Cicely Tyson’s Columbus connection: Native girl remembers display screen legend


Columbus, Ga. (WRBL) – Legendary actress Cicely Tyson died on January 28, 2021. A Columbus local recalls her legacy and connection to Fountain City.

Carol Gertjegeders was just a child when her mother, Ophelia DeVore Mitchell, opened a wizarding school in New York City in 1946. Her magic school, Grace Del Marco Models, was a stepping stone for black women who wanted to be in the entertainment industry.

Actresses and models like Diahanna Carroll, Helen Williams and Cicely Tyson all started at Grace Del Marco.

Tyson started out as a model for Charm School before becoming an award-winning actress.

In 1955, Tyson appeared on the cover of Ebony magazine and wore an afro, which was unusual for black women at the time. The magazine cover gave Tyson the starting shot she needed for her acting career.

Tyson booked her first film role just because she appeared on the cover of Ebony Magazine. Although her career began, Tyson remained humble.

“She always showed respect, I remember that and that’s so nice because sometimes people try to ride over you when they have some kind of advertisement. She never did that with us, she was always very friendly and very welcoming and I really appreciated that, ”said Gertjegeders.

Tyson’s debut in her first film gave the charm even more attention. The actress continued her career, starring in over 27 films and TV shows that earned her countless awards. The last movie Tyson starred in was Tyler Perry’s “A Fall From Grace,” in which she played an old lady who was kidnapped from home.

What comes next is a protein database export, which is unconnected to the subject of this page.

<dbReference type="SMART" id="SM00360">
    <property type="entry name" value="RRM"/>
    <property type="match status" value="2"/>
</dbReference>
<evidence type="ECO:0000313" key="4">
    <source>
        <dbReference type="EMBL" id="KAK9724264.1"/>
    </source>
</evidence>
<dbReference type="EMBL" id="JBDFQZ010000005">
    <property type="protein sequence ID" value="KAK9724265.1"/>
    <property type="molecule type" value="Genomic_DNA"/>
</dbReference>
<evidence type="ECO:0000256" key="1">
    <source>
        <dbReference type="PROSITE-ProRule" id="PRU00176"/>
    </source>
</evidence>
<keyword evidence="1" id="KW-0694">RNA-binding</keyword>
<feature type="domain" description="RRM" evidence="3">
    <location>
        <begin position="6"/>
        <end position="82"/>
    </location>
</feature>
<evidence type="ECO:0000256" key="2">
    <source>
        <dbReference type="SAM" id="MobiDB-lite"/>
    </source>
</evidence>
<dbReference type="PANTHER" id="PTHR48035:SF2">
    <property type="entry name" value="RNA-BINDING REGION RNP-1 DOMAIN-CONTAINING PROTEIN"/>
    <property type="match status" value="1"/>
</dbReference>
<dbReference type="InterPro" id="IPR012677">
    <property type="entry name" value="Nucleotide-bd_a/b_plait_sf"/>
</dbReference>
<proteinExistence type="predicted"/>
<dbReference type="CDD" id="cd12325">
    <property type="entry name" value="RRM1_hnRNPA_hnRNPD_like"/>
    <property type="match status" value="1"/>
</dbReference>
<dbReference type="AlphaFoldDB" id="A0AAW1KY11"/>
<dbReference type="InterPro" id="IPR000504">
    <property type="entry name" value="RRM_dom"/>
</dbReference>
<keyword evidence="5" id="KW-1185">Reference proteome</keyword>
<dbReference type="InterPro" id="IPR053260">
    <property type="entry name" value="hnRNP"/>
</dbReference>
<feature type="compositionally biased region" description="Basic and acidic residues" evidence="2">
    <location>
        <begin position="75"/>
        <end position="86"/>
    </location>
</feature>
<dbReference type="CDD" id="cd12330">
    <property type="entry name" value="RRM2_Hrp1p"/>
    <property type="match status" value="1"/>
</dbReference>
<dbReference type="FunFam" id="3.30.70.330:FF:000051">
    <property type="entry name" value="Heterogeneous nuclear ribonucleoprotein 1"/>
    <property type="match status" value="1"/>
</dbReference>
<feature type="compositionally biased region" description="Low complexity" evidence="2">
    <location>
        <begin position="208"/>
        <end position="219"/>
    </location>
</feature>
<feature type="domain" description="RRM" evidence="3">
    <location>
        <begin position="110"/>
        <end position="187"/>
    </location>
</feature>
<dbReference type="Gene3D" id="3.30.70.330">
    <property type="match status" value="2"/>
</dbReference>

Tyson made a huge impact on members of the black community, inspiring them with every role she took on. Before Tyson’s death, she was in close contact with Mitchell. The actress’s death surprised Gertjegeders. She says Tyson not only had an impact on people in the black community, but also on their lives.

“We were hoping that she would live a few more years, it kind of saddened our hearts and to see that we would lose her. She has also taken some paths that others can follow. Because it used to be very difficult in Hollywood to be in certain films at all, but it certainly opened the doors, ”said Gertjegerdes.

After embarking on many careers in New York City, Mitchell moved to Columbus, Georgia with her five children and remarried. In the early 1970s, Mitchell became the owner and editor of The Columbus Times newspaper.

Mitchell also produced several television shows, including her own, the Ophelia DeVore Show, which became one of the longest-running shows on cable television. Mitchell not only opened doors to black actresses and models, but also paved the way for modern talk show hosts.

Grace Del Marco Models School of Charm has closed, but Gertjedgers believes there is a possibility to reopen the school in the near future.